Thirty pieces of silver
By Ron Soodalter
Throughout 1779, Benedict Arnold awaited judgment – ultimately by a military court – on questionable charges orchestrated by his political enemies. Desperate, he wrote to George Washington: “If your Excellency thinks me criminal, for Heaven’s sake, let me be immediately tried and, if found guilty executed … I ask only justice.” Nothing in his career shamed him so much as a court martial – except perhaps the verdict. In January 1780, he was sentenced to be reprimanded by his friend and supporter, Gen. Washington. Arnold was devastated.
Adding insult to injury, Arnold had continually pressed Congress for reimbursement of considerable personal funds expended on the war effort. Nor, in his four years of service, had Congress paid him a cent in wages. Finally, in April 1780, the Treasury Board allowed him a $51,993 credit, but denied $3,300 of his claim, paid no back wages, and found he owed the government nearly $2,400 for expenses incurred on his Canadian campaign.
During the long, disheartening year while he awaited his day in court, Arnold – a widower since 1775 – courted and wed the bright, beautiful Margaret “Peggy” Shippen, youngest daughter of one of Philadelphia’s leading Loyalist families. For more than two centuries, historians have argued whether Peggy and her Tory parents, Arnold’s unimaginably bitter feelings of personal betrayal by his country, a lifelong thirst for wealth and position, or a combination of the three drove him into the arms of the British.
In any case, in early May 1779 – less than a month after his wedding – he established contact with Maj. John Andre, adjutant to Gen. Henry Clinton, commander of the British forces in America, with an offer to sell military intelligence.
For five months, through coded messages, Arnold and Andre circled each other warily, neither completely trusting the other, nor committing to each other’s terms: a sum of 10,000 pounds, in exchange for game-changing information. Frustrated, Arnold broke off contact in October.
In May 1780 Arnold reestablished communications with Andre and offered an irresistible prize: West Point, with its four major forts, a block house, 15 miles of hilltop fortifications overlooking the Hudson River, and a massive iron and log chain, approximately 1,500 feet in length, stretched across the Hudson. The strategically placed installations, a vital link in the flow of troops, supplies, and communications throughout the nation, blocked British ships from sailing upriver, and in Washington’s words, the “Key to America.” A British takeover would effectively split the country in two. As Gen. Clinton himself wrote, it would “finish the Revolution immediately.”
Arnold intended to be appointed commandant of West Point – and to turn the fort and its garrison over to the British – for which his previously proposed fee of 10,000 pounds would double. In addition, he asked for 10,000 pounds against loss of personal property, and a 500-pound annuity for life. Apparently, Arnold thought the price a bargain. In July, he wrote to Andre: “[T]wenty thousand pounds Sterling I think will be a cheap purchase for an object of so much importance.”
Meanwhile, Washington wanted Arnold back in the field – and assigned him command of the army’s left wing, an extraordinary honor. Arnold pleaded incapacity, however, and Washington relented, giving him the requested appointment at West Point. In mid-July, Arnold left Philadelphia for the Hudson Highlands. Rather than establish his home and headquarters on the west side of the river, at or near West Point, Arnold moved into an imposing frame and brick residence on the opposite side. Peggy and their new baby soon joined him.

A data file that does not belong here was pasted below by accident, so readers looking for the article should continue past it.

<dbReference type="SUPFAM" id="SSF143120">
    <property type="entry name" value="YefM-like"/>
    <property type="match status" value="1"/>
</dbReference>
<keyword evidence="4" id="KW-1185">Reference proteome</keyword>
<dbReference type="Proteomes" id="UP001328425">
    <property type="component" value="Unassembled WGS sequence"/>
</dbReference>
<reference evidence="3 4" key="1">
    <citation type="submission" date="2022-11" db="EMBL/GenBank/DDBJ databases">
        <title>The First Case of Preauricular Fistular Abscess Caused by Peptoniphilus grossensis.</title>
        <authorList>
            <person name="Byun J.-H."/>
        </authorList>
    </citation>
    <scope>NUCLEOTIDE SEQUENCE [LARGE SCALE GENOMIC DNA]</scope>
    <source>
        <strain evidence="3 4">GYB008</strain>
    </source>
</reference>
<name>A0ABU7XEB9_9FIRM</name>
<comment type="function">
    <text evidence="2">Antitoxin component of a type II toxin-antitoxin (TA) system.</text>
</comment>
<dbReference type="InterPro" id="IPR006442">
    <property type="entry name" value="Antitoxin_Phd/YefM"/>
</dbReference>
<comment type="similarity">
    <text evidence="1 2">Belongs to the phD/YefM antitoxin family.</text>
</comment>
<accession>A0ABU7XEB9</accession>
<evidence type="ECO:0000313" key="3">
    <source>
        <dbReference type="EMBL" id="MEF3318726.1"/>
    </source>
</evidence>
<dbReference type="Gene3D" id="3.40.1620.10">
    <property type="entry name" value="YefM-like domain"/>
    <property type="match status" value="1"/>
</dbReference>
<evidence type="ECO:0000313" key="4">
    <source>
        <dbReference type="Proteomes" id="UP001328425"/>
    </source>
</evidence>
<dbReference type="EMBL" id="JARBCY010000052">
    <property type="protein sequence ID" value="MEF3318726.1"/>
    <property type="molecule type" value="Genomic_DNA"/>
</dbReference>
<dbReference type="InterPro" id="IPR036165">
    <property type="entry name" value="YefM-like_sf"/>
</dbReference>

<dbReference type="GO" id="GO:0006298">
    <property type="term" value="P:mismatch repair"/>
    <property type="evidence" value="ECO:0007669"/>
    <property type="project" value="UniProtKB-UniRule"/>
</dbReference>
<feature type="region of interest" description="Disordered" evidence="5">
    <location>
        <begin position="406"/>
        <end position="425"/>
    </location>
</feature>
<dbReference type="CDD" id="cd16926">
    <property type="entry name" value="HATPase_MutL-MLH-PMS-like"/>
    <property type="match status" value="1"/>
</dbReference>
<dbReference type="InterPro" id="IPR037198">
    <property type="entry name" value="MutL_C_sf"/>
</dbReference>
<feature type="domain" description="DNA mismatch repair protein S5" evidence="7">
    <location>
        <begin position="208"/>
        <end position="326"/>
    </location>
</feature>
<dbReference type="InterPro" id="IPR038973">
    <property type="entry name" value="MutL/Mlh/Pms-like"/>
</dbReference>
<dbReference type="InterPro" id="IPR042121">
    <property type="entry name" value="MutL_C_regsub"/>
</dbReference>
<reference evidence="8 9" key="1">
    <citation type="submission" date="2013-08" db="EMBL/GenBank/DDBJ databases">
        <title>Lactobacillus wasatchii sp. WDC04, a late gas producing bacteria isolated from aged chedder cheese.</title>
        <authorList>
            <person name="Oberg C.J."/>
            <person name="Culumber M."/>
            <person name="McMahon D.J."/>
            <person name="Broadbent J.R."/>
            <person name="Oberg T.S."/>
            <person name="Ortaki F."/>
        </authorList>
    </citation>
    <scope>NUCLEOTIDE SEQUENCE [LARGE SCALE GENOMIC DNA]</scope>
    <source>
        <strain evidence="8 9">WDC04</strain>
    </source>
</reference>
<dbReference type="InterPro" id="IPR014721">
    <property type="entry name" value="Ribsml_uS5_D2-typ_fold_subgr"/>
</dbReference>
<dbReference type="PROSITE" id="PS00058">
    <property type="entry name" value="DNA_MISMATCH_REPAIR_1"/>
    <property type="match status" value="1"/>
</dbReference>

Today a state historic marker on the east side of route 9D notes the site of the house, which stood in the shadow of Sugar Loaf Mountain before burning down in 1892. Before the war, the house had belonged to Beverley Robinson, who acquired it along with some 60,000 acres when he married Susannah Philipse, member of the wealthy Philipse family (hence the name – “Philipstown”). However, Robinson and his son became Loyalist officers, and in 1777, American forces confiscated “Robinson House,” along with the rest of the estate.
In mid-August, Clinton sent word through Andre that he would pay Arnold’s price in exchange for West Point. Still, crucial details remained unresolved. A rendezvous was arranged between Arnold and Andre, and on Sept. 21, the British sloop-of-war Vulture sailed up the Hudson, anchoring in Haverstraw Bay. Andre, red uniform hidden under a cape, was silently rowed to shore, where he and Arnold met for the first time. Arnold gave Andre various documents breaking down the forts’ defenses, troop strength, and weakest points.
After their meeting, Andre was to sail back to Gen. Clinton, waiting in New York City. But when the discussion ended, it was too late to row him back to the ship. He hid till the next night, by which time the Vulture had been fired upon from shore – and had sailed some ten miles downriver. Andre would have to return by land – behind enemy lines, in disguise, and carrying inflammatory documents, all of which Clinton had forbidden him to do.
Armed with a pass from Arnold in the name of John Anderson, a very nervous Andre crossed from King’s Ferry, at Stony Point, to the east bank of the river. On a borrowed horse and dressed in civilian clothes, hiding the plans in his boot, he spurred south toward his own forces. He rode nearly as far as British-held Tarrytown before three American militiamen detained and searched him. He would ride no further.
Part IV will feature the plot uncovered.